With a title like Funeral March, you can hardly expect it to be cheery and uplifting and boy does it not disappoint in the tragedy department.
Kwun Yi [Charlene Choi] is a wealthy cancer patient, convinced that she will die soon. She goes about arranging her funeral in advance, enlisting Siu Duen [Eason Chan], a funeral organiser to arrange the BIG day. She’s impressed by his pride in his work and his attention to details. It gets better, he convinces her not to give up, she gets better and he disappears.
Needless to say, it all ends in tears and I’m not going to tell you who carks it.
The good thing about seeing a film like this is that it makes you realise that life is very short and it’s pointless to quibble over small details. You just want to get out of the cinema, run to the park, feel the grass on your feet, sing or do cartwheels or something. i.e. live life to the fullest.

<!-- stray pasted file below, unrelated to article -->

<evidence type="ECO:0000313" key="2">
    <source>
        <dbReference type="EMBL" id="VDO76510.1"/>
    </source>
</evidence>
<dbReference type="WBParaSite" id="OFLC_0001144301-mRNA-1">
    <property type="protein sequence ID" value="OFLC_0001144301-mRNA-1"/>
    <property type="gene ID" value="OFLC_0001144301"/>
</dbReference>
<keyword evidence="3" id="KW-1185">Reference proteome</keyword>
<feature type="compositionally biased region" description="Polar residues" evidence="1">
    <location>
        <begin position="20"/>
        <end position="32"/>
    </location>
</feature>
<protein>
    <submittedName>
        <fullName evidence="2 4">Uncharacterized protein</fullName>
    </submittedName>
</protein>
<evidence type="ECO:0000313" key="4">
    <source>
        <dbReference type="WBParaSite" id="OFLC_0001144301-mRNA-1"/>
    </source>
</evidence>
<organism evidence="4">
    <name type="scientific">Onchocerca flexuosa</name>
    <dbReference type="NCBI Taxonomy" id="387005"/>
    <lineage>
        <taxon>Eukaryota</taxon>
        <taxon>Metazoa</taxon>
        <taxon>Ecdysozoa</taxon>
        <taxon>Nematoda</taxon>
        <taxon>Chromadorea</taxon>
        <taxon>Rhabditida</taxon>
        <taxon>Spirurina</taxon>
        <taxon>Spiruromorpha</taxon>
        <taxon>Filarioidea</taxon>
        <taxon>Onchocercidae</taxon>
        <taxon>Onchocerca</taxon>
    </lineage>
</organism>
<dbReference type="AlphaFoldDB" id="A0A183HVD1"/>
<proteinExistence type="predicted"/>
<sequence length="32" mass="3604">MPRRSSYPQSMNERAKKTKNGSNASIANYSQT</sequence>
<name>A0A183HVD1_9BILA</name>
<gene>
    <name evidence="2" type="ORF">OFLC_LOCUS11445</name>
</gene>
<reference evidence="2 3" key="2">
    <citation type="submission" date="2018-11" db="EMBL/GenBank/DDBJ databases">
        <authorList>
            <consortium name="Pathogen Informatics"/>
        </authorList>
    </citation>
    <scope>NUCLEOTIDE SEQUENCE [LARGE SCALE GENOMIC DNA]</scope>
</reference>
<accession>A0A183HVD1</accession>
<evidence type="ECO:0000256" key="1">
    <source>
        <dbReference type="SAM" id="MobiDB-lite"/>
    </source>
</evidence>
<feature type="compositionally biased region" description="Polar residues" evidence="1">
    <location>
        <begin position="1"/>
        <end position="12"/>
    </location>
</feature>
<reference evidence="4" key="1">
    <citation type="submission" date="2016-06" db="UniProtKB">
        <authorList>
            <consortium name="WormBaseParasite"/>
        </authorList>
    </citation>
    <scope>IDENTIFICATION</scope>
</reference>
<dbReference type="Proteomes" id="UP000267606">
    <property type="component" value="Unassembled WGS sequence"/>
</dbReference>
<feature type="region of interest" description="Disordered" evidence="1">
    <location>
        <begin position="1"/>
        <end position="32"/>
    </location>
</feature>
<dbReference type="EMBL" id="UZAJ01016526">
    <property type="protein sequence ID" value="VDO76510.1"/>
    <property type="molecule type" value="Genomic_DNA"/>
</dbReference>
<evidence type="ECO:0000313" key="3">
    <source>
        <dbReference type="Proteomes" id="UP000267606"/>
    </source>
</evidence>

Funeral March exerted this effect all right but not because it had an uplifting message but because everything in the film is so underplayed that it got, well, a little boring. What started off as its strength (not being soppily sentimental) became its downfall as things began to seem like a chore towards the 2 hour mark.